82. Again, if neither she nor Sanders were to run, I hope multiple someones with their left-econ agendas do.

83. Back to the midterms: I am deeply ambivalent about Chelsea Manning’s actions, and almost certainly would not vote for her in a primary.

84. I am in general in favor of greater transparency at all levels of government and think far too much info is over-classified and for too long a time.

85. However, I also accept, reluctantly, that some info should, in the moment, be secret.

86. I don’t know where that line is “in the moment”—I think after some reasonable period of time all info should be released to the public—and, honestly, I don’t know enough to know if or when Manning (or Snowden) crossed it. Hence my ambivalence.

87. But I do think that whistleblowers do have to be prepared to discuss this, at some length and in public, with those who can thoughtfully make an argument against disclosure.

88. Man, this is tough: my default sympathies are with the leakers. But. But sometimes leakers may be wrong to leak.

89. Anyway, I’m glad her sentence was commuted and that she seems to be doing well in life: I thought her treatment in the brig and in prison was unjust, so was glad she was released.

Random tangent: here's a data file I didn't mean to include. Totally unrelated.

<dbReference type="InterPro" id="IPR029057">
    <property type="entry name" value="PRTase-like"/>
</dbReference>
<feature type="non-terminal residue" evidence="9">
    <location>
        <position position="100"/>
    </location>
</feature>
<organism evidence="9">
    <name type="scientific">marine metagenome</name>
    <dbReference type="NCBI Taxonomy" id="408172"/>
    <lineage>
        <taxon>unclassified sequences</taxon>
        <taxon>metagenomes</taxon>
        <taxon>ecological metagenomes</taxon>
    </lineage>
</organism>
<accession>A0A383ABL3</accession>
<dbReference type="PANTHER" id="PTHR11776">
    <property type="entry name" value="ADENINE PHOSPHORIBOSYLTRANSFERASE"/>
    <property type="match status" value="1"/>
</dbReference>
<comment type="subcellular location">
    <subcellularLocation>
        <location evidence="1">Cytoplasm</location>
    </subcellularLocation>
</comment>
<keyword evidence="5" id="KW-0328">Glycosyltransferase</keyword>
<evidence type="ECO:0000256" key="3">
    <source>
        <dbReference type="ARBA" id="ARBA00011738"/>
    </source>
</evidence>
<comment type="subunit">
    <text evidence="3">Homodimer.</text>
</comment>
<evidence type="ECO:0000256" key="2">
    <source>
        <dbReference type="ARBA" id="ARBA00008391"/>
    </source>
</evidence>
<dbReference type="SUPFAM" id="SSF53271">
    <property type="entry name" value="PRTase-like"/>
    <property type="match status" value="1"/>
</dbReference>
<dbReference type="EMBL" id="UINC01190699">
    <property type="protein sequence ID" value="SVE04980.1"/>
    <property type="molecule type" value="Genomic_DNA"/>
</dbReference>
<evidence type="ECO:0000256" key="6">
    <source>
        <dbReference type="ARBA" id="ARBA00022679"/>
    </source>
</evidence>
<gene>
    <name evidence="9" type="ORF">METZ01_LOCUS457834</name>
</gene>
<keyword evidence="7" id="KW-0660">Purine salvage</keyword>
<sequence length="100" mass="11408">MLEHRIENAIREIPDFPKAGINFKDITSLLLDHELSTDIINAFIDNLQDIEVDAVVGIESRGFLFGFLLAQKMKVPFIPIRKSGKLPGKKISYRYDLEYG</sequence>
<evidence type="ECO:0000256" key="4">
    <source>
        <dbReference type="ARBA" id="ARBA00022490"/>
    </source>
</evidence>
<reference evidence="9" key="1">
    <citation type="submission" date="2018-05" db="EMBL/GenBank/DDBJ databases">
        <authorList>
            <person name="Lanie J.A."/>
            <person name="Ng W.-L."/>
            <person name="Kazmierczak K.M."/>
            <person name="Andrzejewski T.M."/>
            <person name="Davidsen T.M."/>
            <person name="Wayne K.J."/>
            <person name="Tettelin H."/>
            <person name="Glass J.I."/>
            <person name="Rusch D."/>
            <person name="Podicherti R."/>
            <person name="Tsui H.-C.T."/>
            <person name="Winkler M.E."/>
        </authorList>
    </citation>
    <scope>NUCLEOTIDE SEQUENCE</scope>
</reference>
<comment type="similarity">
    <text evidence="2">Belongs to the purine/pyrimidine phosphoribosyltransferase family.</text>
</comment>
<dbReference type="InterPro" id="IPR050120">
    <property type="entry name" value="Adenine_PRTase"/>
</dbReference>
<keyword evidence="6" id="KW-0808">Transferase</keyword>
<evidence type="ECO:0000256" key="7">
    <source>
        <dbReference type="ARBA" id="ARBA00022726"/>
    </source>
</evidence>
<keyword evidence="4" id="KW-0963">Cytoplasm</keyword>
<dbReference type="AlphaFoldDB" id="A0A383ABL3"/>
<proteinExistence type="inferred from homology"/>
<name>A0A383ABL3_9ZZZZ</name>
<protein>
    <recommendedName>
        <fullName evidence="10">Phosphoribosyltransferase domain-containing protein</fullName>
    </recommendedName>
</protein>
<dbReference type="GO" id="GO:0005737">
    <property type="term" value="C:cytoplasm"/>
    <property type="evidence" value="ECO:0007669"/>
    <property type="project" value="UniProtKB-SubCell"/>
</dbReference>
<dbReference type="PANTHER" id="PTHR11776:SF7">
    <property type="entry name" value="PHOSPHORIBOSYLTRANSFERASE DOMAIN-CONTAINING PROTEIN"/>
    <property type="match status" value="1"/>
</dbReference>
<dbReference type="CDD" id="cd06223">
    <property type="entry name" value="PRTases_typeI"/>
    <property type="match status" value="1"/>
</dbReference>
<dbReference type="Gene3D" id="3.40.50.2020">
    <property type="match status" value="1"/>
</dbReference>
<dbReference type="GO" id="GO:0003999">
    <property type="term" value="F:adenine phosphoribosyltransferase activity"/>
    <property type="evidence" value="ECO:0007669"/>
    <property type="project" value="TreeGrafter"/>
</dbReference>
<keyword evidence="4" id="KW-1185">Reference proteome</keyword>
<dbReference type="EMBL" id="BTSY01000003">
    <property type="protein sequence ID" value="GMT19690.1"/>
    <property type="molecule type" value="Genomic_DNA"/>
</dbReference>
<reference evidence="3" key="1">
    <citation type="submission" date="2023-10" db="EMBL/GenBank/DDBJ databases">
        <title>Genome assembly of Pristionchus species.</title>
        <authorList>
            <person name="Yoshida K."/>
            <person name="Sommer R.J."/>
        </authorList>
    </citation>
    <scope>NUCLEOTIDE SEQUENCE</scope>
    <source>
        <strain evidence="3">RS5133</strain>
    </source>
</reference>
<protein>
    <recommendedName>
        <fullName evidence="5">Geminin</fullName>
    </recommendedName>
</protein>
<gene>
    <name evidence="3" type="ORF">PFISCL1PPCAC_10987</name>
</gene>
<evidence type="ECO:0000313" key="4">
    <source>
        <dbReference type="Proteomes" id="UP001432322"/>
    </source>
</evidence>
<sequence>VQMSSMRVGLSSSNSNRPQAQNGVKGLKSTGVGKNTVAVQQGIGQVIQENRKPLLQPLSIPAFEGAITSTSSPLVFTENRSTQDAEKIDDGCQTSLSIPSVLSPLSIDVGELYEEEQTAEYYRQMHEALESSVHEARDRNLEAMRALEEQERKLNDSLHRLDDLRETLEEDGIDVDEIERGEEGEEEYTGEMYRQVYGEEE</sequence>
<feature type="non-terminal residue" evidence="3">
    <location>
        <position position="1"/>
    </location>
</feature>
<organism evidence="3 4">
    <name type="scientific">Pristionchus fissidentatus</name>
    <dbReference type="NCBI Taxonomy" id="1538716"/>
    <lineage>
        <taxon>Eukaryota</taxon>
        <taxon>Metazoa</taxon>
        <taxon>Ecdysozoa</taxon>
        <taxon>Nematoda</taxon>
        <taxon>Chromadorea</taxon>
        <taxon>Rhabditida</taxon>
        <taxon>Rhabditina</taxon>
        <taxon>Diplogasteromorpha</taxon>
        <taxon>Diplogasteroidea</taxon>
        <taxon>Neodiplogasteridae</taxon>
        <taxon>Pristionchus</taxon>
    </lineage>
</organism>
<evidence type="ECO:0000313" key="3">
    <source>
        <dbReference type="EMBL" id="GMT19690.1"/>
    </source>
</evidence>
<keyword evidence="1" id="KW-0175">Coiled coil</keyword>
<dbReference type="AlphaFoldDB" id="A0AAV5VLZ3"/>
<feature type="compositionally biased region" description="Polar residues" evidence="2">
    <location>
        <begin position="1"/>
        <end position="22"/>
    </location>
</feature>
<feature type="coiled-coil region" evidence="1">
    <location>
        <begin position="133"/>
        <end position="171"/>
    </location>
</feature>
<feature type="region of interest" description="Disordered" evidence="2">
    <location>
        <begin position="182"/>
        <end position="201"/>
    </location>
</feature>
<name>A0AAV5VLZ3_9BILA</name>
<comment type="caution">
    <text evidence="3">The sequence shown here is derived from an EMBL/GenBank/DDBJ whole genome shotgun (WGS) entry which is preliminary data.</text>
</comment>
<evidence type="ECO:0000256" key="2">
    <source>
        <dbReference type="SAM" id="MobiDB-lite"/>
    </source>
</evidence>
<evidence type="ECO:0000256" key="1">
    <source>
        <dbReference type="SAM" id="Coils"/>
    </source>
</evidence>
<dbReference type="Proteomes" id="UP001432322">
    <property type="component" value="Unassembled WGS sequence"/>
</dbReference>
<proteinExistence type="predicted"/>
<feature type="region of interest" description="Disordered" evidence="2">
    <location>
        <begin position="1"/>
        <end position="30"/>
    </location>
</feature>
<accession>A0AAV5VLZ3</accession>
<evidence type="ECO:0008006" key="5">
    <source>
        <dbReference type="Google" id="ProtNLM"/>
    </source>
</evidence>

90. But I still think if Manning wants to serve the public, then she needs a fuller accounting of the actions which brought her to the public’s notice.

91. So, how to end this list? How about a plea for recommendations for solid histories on the Hapsburgs, on Napolean, and on the French Revolution? I have Furet’s 2-vol set on the revolution, but I always prefer multiple takes on complex events.

92. Oh, wait, let’s instead end with Henry, my great-nephew: he’s now walking and teething and is a happy, laid-back boy.

93. Chill-baby Henry, yeah, let’s end there.

Fin.